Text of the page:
The incremental cost of disease progression among patients with metastatic stage IIIB or IV non-small cell lung cancer versus those without progression was $12,327 for 3 postprogression months.
Objective: To compare direct costs of care among patients having advanced nonÃ¢â‚¬â€œsmall cell lung cancer (NSCLC) with versus without disease progression following first-line chemotherapy.
Study Design: A retrospective study was conducted among patients with stage IIIB or IV metastatic NSCLC diagnosed between January 1, 2001, and May 30, 2005.
Methods: Progression was defined as a change in chemotherapy regimen and radiologic confirmation of tumor growth. Total direct costs after diagnosis were computed monthly and were aligned chronologically between patients with and without progression to determine the mean costs for the 3 months after progression. Multivariate linear regression analysis estimated predictors of progression costs.
Results: Among 306 patients with NSCLC who received chemotherapy, 108 patients experienced documented progression. Total cost of care from progression to death or end of study was $42,066. The mean direct 3-month postprogression cost of care was $31,129 for patients with progression compared with $18,802 for patients with stable disease, yielding an incremental cost of $12,327.
Conclusion: Patients with metastatic NSCLC who experience progression have significantly greater costs than similar patients with stable disease.
(Am J Manag Care. 2008;14(9):565-571)
This study provides unique information about the cost of disease progression among patients with metastatic nonÃ¢â‚¬â€œsmall cell lung cancer (NSCLC).
Lung cancer is the leading cause of cancer death in the United States and worldwide1,2 and was the third most frequently diagnosed cancer in the United States in 2002.1 More than 60% of all patients with non—small cell lung cancer (NSCLC) present with metastatic or locally advanced disease on initial diagnosis.1 Unfortunately, patients with advanced metastatic disease typically achieve only modest improvements in survival and palliation of symptoms with chemotherapy.3-5
Because clinical improvement with standard chemotherapy alone is limited in advanced NSCLC, combinations of treatment approaches, including surgery, radiation therapy, chemotherapy, immunotherapy, and targeted agents, are being evaluated, as well as new systemic treatments.6 Therefore, patients are receiving additional and possibly more intensive treatments, which may increase their health expenditures and cost of care. Economic studies7-10 have demonstrated that the cost burden of lung cancer on the healthcare system is substantial. Annual US direct costs of lung cancer were estimated at $4.9 billion in 1996.10 Retrospective studies7-9 using US managed care claims reported a total cost of at least $45,897 for patients with lung cancer. There is little evidence to show whether these costs are driven by improved survival, disease progression, or progression-free survival.
Based on overall survival or progression-free survival, clinical trials have established the efficacy of chemotherapy agents in NSCLC treatment.11,12 Economic evaluations of chemotherapy agents have used the progression-free survival end point for determining the cost-effectiveness of specific agents or have focused solely on the cost effect associated with initial treatment of NSCLC.13-15 Therefore, direct cost analyses of disease progression as a clinical outcome among patients with NSCLC are limited. Given the rising rates of cancer prevalence, the influence of treatment guidelines and quality-of-care initiatives, and the increasing focus on treatment reimbursement by managed care plans, it is more important than ever to elucidate the costs associated with disease progression to better understand the value of extending progression-free survival time. The present study was conducted to estimate the real-world cost burden of disease progression among patients with advanced metastatic NSCLC.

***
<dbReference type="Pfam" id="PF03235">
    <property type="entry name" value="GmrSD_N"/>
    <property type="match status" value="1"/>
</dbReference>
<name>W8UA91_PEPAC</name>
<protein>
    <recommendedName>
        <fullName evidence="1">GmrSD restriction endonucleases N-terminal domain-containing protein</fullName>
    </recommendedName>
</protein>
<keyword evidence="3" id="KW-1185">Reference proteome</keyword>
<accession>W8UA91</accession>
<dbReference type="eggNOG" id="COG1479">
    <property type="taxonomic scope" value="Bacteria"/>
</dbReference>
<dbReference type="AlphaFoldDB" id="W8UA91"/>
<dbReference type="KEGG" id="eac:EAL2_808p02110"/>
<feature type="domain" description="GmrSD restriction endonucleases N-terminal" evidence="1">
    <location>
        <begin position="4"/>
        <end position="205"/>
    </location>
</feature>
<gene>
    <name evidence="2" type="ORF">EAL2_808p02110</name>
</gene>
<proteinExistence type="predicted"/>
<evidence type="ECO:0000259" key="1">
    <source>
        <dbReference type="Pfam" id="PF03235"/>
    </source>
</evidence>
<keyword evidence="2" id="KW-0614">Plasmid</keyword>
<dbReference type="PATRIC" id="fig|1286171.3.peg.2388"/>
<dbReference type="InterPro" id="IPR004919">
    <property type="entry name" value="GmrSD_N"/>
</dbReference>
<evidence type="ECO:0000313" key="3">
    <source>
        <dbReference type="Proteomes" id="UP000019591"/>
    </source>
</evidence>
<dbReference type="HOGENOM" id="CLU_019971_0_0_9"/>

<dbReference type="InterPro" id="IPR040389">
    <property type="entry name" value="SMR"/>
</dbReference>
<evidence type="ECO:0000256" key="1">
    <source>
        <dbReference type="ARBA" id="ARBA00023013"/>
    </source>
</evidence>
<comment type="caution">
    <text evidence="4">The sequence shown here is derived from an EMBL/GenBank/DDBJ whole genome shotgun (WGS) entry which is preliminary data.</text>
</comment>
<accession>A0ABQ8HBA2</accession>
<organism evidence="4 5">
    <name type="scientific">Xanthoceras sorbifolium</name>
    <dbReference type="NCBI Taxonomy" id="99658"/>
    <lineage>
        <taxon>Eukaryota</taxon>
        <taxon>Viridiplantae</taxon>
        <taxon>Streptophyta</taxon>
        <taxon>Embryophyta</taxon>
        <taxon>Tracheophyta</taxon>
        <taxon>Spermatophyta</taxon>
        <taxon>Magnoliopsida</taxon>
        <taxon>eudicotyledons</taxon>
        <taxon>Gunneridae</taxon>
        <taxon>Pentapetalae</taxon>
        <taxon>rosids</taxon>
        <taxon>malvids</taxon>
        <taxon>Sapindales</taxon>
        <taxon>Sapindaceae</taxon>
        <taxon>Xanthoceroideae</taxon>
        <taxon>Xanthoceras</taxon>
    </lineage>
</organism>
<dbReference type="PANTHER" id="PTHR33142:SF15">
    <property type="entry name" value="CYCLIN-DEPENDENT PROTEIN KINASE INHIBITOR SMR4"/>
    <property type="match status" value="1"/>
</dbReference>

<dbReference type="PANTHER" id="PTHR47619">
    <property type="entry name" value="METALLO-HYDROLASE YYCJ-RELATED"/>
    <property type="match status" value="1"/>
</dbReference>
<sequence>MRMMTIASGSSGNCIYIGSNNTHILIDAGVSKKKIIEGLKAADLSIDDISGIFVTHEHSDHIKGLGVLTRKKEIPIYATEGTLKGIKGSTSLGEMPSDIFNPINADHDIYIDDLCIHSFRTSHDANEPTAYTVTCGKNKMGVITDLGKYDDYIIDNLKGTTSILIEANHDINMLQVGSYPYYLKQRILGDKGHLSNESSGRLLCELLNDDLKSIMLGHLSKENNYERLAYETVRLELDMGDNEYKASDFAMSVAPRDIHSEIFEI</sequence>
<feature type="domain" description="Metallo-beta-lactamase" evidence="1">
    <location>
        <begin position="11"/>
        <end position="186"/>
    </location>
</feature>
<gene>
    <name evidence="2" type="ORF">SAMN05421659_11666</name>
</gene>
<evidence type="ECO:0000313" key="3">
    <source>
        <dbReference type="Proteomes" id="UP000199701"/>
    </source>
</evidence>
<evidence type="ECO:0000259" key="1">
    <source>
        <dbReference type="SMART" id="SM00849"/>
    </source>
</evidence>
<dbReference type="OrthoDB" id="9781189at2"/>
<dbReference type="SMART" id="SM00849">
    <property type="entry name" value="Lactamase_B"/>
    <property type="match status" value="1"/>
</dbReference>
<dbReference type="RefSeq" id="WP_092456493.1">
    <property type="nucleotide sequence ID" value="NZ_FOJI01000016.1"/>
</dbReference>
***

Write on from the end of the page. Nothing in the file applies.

A retrospective observational study was conducted to quantify the direct cost of care among patients having advanced NSCLC with disease progression within the Henry Ford Health System (HFHS), Detroit, Michigan. A secondary objective of the study was to determine the incremental costs of disease progression compared with the costs of similar patients having NSCLC without disease progression. The HFHS is a large integrated healthcare system located in the greater metropolitan area of Detroit, and it provides acute, primary, specialty, and tertiary care to approximately 400,000 individuals. Annually, care provided within the HFHS includes 2.5 million patient contacts, 40,000 surgical procedures, and 40,000 hospital admissions. The catchment population of the HFHS is ethnically diverse (approximately 35% African American) and represents various payer groups, including a health maintenance organization (50%), BlueCross (12%), other commercial payers (21%), Medicare (10%), Medicaid (2%), and private payers (4%). The HFHS cancer registry was used to identify patients with NSCLC, and this data source provided baseline characteristics about patient age, race/ethnicity, and cancer variables (including disease stage and initial treatment). Physician diagnoses, disease progression, and survival status were extracted from the electronic medical records at HFHS. Patient charge data were extracted from the administrative electronic data files of the integrated health system.